SOMERVILLE (CBS) – In southern Peru, the ruins of Machu Picchu sit high on a mountain ridge, fairly intact for a 15th-century relic. In Union Square, Somerville, Machu Picchu sits on Somerville Avenue, a roomy restaurant offering an authentic taste of Peru — complete with Andean music (and not just flutes).
Peruvian food relies on a few staple crops — corn and potatoes, especially — and is heavily influenced by Spanish cuisine, so most of the ingredients at Machu Picchu are familiar, but the dishes themselves tend toward strange combinations I haven’t encountered before. Bisteck A Lo Pobre, for example, consists of steak with fried plantains and a sunny side up egg… and french fries… and rice. Palta Primavera features avocado halves, filled with chicken salad. A few less common cuts of meat, like beef heart and tripe, make an appearance. Perhaps the most surprising section of the menu is the page that is vaguely Chinese-influenced. Several dishes are described as Chinese-Peruvian fried rice. Another choice features spaghetti and soy sauce. Later, I learned that these dishes are examples of a cuisine called Chifa — what 20th and 21st century Chinese immigrants created with the Peruvian ingredients available to them.
We started off our meal with an obligatory Pisco Sour, Peru’s national cocktail. Chile, however, also claims creation of this drink, which contains Pisco (a grape brandy), lime juice, egg white, simple syrup, and bitters. The bitters on mine formed a heart — a nice touch, or maybe just a lucky pour. Regardless of its true origins, it’s a very satisfying drink!
One of my favorite parts of the meal was the complimentary snack, cancha — giant toasted corn kernels. Hot, salty, and crunchy, these goodies are absolutely addictive. If cooked too long, would these pop into giant pieces of popcorn?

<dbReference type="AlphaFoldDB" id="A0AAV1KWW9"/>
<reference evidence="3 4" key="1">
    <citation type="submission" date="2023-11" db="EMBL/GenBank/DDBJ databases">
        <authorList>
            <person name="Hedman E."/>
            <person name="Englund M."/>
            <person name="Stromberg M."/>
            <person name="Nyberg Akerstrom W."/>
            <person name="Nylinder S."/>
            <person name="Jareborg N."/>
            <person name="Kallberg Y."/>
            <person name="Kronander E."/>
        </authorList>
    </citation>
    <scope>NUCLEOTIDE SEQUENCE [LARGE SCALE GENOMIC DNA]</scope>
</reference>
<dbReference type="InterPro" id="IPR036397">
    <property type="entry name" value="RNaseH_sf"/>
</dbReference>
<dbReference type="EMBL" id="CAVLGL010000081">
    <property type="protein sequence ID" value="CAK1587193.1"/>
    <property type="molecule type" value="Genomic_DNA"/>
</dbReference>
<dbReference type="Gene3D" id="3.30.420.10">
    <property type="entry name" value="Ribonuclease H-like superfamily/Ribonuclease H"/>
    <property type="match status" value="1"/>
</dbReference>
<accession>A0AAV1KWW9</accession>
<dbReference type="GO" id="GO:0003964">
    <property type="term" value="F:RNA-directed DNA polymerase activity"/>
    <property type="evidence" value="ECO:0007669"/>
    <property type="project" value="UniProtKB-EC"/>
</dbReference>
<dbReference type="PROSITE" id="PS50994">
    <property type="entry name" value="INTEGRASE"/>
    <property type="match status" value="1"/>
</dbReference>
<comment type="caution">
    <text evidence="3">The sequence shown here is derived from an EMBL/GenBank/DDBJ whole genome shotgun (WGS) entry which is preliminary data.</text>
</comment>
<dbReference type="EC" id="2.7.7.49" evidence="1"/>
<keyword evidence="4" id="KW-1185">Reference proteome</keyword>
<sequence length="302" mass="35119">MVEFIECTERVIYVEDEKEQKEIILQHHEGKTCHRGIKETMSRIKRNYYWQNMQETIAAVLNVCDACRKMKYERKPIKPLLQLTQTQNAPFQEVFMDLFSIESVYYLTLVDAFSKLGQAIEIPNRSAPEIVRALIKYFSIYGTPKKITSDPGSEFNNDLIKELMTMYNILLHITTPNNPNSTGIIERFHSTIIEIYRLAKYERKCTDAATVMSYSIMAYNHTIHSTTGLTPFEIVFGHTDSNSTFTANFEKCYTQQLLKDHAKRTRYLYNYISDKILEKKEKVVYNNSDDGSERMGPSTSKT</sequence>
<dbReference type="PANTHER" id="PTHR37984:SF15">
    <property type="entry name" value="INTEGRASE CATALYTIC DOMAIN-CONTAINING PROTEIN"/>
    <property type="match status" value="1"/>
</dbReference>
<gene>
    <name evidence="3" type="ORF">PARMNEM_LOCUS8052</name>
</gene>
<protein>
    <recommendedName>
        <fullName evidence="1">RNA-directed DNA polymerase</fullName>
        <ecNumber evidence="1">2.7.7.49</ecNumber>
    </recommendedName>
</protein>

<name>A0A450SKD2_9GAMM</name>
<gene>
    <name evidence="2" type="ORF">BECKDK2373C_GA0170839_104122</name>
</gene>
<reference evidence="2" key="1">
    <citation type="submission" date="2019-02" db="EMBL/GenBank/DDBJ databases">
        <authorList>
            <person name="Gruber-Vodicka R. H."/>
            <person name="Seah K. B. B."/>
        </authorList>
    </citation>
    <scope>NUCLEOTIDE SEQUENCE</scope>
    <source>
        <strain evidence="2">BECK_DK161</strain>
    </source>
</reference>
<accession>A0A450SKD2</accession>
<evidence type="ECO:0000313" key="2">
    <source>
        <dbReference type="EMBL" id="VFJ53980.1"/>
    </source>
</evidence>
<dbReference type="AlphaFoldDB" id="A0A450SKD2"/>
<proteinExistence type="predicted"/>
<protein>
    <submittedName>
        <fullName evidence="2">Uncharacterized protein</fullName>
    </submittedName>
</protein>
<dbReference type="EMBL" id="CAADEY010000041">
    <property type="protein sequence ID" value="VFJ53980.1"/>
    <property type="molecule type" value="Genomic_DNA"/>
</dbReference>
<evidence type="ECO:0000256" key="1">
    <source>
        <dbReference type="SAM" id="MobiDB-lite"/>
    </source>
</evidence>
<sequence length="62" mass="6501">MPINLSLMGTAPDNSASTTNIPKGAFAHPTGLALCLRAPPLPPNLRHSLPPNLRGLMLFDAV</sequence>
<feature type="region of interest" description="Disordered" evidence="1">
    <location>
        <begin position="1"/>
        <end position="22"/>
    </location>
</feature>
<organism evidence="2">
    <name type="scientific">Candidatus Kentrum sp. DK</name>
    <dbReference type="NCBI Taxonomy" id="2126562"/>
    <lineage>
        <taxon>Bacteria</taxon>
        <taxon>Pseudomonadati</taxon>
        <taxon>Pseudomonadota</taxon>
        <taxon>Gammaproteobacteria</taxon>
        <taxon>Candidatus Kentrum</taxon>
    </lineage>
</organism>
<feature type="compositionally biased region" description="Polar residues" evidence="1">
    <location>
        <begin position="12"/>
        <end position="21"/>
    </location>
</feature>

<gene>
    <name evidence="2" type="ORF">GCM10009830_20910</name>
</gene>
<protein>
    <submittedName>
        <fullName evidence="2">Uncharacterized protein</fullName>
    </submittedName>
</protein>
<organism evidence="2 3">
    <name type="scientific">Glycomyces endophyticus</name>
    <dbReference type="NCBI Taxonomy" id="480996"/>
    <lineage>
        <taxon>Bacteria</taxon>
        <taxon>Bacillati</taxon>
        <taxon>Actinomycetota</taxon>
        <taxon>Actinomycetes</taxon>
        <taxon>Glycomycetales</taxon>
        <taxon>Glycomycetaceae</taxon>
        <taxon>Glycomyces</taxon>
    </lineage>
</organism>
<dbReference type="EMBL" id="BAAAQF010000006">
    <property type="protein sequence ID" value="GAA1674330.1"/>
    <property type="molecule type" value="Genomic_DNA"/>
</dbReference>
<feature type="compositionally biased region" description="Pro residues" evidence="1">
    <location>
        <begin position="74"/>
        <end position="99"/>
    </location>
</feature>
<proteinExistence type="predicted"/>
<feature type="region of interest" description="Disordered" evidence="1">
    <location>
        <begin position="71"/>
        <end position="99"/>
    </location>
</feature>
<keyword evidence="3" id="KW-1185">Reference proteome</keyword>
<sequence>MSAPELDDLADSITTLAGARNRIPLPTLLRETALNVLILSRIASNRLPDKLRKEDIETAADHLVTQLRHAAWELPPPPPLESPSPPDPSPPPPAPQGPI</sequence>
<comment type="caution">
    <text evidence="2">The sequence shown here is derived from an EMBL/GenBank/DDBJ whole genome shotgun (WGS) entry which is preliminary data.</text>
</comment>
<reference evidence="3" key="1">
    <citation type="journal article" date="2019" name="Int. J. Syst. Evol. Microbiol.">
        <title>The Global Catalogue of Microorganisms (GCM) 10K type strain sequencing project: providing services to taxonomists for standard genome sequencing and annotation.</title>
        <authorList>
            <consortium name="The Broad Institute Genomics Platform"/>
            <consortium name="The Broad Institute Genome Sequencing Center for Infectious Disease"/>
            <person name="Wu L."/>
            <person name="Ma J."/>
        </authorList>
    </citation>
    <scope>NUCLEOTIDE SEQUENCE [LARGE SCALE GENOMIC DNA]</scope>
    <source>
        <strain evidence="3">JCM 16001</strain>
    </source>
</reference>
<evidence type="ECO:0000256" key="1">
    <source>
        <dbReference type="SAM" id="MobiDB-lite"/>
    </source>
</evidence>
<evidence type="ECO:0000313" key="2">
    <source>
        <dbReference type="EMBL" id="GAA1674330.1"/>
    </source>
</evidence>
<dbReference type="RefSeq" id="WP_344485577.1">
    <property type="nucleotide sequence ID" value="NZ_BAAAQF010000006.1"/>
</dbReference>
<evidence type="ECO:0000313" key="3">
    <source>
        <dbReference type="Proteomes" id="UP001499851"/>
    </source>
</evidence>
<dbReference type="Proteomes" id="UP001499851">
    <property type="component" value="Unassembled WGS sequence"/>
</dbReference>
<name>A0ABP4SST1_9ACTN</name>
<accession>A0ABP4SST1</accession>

As for the entrees, we weren’t disappointed. We chose a ceviche (raw fish marinated in lime juice) — a national dish of Peru, says the menu — and carapulcra, one of the dishes described as an ancient recipe. The ceviche was light and fresh, worthy of representing its country as a national dish. The carapulcra, a stew of dried potatoes and chicken, was hearty and comforting, a simple dish making use only of staples that could have been found in Incan times.
The live music seemed to carefully navigate the border between tacky and festive. While some might find it irritating, I thought it added to the restaurant’s charm and its ambience. The service was flawlessly friendly, and every dish was a small adventure into the Lost City of the Incas.
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Rachel Leah Blumenthal is a Somerville-based writer, photographer, and musician. She writes about food on her blog, Fork it over, Boston!, and runs Boston Food Bloggers, a networking community. For more information, visit RachelBlumenthal.net.